In mathematics proofs, we always want to look for the most "elegant" answer. That is, the one that requires the least explanation, as its simplicity leaves the reader awestruck. However, I wonder if this same thing applies to solutions to problems, especially in a community such as this.

Many solutions currently are very concise, and since the majority of people looking at the solutions are those who got the problem right, those are the ones which are voted to the top. However, isn't it true that the solution section should be more for the person who did not get the problem rather than for the person who did?

Personally, I think a little more explanation thought process / approach is completely necessary to have in such solutions. Our current solutions, while very good, do not really help somebody who didn't get the problem in that it doesn't tell them how to approach a similar problem in the future. Most of the time, the reader has a reaction of "oh, so that's how you did it" but has no idea about the motivation behind the thought process. So, while they understand why the answer is what it is, they wouldn't know how to solve a similar problem if they were given one. I think that this is one of the biggest and only problems of our solutions currently and can be remedied by just adding in a few notes about motivation.

No vote yet

84 votes

×

Problem Loading...

Note Loading...

Set Loading...

Easy Math Editor

`*italics*`

or`_italics_`

italics`**bold**`

or`__bold__`

boldNote: you must add a full line of space before and after lists for them to show up correctlyparagraph 1

paragraph 2

`[example link](https://brilliant.org)`

`> This is a quote`

Remember to wrap math in \( ... \) or \[ ... \] to ensure proper formatting.`2 \times 3`

`2^{34}`

`a_{i-1}`

`\frac{2}{3}`

`\sqrt{2}`

`\sum_{i=1}^3`

`\sin \theta`

`\boxed{123}`

## Comments

Sort by:

TopNewestJudging by the number of upvotes, I'd say a lot of people agree.

You're absolutely right. I also believe solutions should be more conversational; they should include 'why I did that there', 'how I got stuck at this point', 'how my first approach was a dead end' and things like that.

I also believe being conversational doesn't make the elegance of a solution go away. Coming up with a wonderful way to solve a problem and telling people how you came up with it makes it even better according to me.

To sum it all up, I don't think solutions on Brilliant should be like solutions you write in exams. "All problems on Brilliant strive to be interesting and better than your common math problem". Why shouldn't the solutions be the same?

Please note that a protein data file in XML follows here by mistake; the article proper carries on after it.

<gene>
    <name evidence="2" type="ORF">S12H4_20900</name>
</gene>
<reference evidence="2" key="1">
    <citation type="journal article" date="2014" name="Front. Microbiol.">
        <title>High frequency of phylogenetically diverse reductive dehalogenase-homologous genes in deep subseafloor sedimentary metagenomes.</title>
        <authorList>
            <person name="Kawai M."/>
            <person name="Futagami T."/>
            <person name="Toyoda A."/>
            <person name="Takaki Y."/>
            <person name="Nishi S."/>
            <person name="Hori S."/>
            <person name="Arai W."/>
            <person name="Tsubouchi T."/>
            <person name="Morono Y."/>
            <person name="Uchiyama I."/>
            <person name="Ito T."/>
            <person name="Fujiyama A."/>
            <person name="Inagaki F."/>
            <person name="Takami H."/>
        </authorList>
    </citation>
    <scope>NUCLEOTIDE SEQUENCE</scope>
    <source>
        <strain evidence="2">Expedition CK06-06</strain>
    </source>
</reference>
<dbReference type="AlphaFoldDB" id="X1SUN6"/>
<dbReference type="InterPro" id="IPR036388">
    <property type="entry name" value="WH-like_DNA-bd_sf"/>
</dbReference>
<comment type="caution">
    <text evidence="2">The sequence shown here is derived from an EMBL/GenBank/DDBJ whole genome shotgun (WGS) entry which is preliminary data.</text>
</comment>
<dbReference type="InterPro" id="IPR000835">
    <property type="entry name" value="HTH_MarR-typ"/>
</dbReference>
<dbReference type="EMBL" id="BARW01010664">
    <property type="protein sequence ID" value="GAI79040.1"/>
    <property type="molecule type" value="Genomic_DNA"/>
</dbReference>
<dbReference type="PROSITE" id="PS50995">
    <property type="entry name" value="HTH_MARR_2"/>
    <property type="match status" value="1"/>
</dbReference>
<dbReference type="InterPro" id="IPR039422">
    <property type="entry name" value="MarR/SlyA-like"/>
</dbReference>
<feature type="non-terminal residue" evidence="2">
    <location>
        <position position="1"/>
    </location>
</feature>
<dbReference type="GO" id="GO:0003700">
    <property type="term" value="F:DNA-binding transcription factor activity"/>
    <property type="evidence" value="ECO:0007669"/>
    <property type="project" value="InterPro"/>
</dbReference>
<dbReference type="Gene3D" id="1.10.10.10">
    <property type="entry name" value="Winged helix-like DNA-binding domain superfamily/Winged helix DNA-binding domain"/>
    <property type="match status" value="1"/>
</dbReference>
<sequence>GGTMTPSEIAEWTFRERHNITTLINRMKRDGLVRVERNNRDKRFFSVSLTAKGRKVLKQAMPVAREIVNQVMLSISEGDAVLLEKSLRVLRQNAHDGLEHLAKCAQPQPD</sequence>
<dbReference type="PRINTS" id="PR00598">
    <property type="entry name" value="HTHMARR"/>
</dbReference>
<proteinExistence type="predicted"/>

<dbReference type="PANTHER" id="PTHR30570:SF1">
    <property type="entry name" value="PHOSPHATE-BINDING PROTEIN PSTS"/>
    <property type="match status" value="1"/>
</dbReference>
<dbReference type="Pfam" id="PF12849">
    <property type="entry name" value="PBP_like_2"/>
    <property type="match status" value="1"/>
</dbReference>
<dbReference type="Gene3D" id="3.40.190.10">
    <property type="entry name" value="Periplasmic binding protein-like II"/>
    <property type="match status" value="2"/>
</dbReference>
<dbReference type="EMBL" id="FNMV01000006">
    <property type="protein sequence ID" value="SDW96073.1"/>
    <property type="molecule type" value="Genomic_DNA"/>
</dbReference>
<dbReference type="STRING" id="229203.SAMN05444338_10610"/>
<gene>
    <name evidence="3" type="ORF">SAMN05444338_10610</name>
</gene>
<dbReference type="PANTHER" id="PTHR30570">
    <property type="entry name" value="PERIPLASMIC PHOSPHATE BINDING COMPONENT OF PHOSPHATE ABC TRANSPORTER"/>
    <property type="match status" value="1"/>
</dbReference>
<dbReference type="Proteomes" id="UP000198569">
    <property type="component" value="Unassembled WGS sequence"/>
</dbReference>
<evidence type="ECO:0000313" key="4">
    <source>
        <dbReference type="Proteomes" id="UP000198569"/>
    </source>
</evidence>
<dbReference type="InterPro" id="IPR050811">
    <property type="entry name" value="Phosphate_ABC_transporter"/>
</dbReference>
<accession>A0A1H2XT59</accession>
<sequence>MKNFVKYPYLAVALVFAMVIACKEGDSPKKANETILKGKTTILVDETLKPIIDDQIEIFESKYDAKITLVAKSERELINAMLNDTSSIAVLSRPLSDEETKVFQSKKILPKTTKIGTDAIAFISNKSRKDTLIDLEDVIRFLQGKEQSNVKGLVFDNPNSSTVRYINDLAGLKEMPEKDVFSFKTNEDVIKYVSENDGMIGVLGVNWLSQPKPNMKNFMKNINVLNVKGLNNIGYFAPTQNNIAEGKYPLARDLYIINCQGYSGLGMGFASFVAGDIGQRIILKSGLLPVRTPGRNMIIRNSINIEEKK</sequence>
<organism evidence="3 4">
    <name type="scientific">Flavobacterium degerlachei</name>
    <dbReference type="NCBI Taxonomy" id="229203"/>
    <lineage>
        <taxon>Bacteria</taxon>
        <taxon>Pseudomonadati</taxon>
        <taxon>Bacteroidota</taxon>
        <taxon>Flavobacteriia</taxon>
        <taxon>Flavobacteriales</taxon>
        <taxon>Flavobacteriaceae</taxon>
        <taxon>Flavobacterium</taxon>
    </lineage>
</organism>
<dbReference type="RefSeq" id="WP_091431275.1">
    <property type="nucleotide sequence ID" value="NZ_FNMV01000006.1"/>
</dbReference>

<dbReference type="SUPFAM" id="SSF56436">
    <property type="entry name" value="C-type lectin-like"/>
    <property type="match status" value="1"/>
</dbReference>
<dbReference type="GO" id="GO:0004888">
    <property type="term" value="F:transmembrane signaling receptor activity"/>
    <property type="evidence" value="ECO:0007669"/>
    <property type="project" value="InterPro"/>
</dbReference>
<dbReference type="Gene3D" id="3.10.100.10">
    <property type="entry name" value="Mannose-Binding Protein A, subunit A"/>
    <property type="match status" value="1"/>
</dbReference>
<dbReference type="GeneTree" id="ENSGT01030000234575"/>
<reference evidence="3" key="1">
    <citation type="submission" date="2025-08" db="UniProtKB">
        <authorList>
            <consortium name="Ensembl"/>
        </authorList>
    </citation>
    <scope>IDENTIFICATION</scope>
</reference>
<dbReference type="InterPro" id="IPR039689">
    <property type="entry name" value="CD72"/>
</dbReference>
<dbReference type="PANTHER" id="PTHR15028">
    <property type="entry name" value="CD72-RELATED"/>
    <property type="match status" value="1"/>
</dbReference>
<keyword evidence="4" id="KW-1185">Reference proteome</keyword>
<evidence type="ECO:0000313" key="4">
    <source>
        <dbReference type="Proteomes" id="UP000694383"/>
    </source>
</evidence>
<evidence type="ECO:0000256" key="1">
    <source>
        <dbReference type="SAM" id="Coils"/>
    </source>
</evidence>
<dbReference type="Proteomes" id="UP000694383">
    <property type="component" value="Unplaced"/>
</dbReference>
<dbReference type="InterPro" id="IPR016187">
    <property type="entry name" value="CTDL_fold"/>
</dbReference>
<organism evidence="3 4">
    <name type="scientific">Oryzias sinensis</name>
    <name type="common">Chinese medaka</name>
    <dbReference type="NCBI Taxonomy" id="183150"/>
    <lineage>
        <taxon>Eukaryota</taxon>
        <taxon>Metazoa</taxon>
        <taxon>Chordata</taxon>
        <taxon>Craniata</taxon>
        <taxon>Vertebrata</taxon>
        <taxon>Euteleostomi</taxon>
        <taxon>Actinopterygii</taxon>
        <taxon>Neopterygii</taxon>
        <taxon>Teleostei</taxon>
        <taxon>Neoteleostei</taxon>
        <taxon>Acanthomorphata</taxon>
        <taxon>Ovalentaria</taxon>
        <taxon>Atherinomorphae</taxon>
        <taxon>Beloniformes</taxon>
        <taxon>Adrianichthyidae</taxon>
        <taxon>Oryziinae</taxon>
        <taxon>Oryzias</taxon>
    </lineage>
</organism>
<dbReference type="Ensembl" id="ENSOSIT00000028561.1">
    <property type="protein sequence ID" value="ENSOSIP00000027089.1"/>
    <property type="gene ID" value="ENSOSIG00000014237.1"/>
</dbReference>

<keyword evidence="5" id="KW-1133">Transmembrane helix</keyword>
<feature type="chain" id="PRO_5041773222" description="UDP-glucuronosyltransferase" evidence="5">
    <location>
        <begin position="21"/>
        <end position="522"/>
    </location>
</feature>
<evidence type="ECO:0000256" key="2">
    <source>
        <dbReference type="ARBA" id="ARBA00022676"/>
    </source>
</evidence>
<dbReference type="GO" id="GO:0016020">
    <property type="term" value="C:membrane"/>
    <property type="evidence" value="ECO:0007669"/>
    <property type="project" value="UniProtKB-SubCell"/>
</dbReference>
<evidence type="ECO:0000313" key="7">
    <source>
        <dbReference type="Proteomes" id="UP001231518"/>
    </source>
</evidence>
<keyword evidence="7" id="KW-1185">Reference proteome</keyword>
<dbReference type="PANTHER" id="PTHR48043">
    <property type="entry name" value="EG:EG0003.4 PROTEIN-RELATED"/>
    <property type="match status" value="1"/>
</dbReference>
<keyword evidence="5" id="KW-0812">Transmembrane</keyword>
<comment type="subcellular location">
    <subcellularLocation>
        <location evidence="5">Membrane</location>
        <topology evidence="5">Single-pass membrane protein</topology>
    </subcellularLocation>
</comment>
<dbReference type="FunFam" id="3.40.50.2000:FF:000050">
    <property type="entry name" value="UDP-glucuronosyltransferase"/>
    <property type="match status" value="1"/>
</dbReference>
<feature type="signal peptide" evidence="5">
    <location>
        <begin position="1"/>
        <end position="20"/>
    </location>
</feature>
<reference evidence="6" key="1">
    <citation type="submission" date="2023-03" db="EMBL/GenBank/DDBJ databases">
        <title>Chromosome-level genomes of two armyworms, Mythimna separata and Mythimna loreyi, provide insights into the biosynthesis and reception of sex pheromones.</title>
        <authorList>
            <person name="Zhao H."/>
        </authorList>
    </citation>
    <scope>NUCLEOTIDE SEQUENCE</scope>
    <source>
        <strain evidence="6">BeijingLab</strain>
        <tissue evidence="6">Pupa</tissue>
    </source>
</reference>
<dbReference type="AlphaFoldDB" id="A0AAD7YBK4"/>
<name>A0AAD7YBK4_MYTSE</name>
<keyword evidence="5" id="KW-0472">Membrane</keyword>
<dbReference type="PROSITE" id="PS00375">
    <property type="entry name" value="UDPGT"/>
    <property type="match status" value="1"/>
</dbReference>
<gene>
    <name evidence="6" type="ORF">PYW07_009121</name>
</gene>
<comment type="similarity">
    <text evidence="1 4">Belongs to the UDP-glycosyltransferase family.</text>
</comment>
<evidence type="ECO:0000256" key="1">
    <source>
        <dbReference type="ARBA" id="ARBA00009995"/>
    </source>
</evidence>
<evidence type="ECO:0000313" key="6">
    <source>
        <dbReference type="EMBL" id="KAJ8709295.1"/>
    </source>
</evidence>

Log in to reply

I echo this sentiment, by asking Legendary solution writers to "Include motivation" and "Generalize the problem". There are a lot of gains to be achieved from having the solution discussions be an actual discussion, as opposed to a monologue.

You can shape the conversations that happen. Awarding up votes to similar solutions that you admire, and encouraging such solutions by stating your appreciation, are very encouraging to these solution writers. Feel free to ask "Can you explain ...?", to understand how someone else thinks. I look forward to seeing the community grow forward from here.

Shout outs to Anqi for numerous solutions this week that seek to explain the motivations and ideas behind the problems. It takes time to perfect this skill, and I congratulate you for taking the first step.

Log in to reply

Dare I put a alternate view forward here? Putting lots of motivation and background thinking in is all very well, but there is a danger that too much effort is spent on the explanation why something was done, and not enough on the actual details of the doing.

Mathematics is a precision subject, and proofs need to be precise. I think that solutions would be improved, and would certainly read better, if they came in two parts. The first should be the neatly expressed proof, which should aim for clarity of expression. Then there could be an opportunity for a paragraph explaining why various stages were done, if that were felt necessary. The best of both worlds - writing accurate and clear solutions, and explaining thought processes - could be encouraged, without mixing the two together.

Log in to reply

Solution writing is an art. There is no hard and fast rule as to how to combine these different parts, and it comes with experience. For example, if there is a bunch of algebra to slog through, I often want the motivation/ideas first.

Log in to reply

i think that the brilliant masters should provide solutions atleast to those questions to which no elegant solutions have been provided

Log in to reply

The double negative in your last paragraph confuses me. Do you think solutions on Brilliant should or should not be like solutions you write in exams?

Log in to reply

Certainly they can't be like them since paper checkers in our country require a solution to be as they want, just as per how they taught without seeing the thought process involved. My experience with Brilliant clearly distinguishes a person scoring 98/99/100 in exam from the ones scoring around 80-90 and still understanding the funda & principles involved......

Log in to reply

About that...that was a typo. Oops!

Log in to reply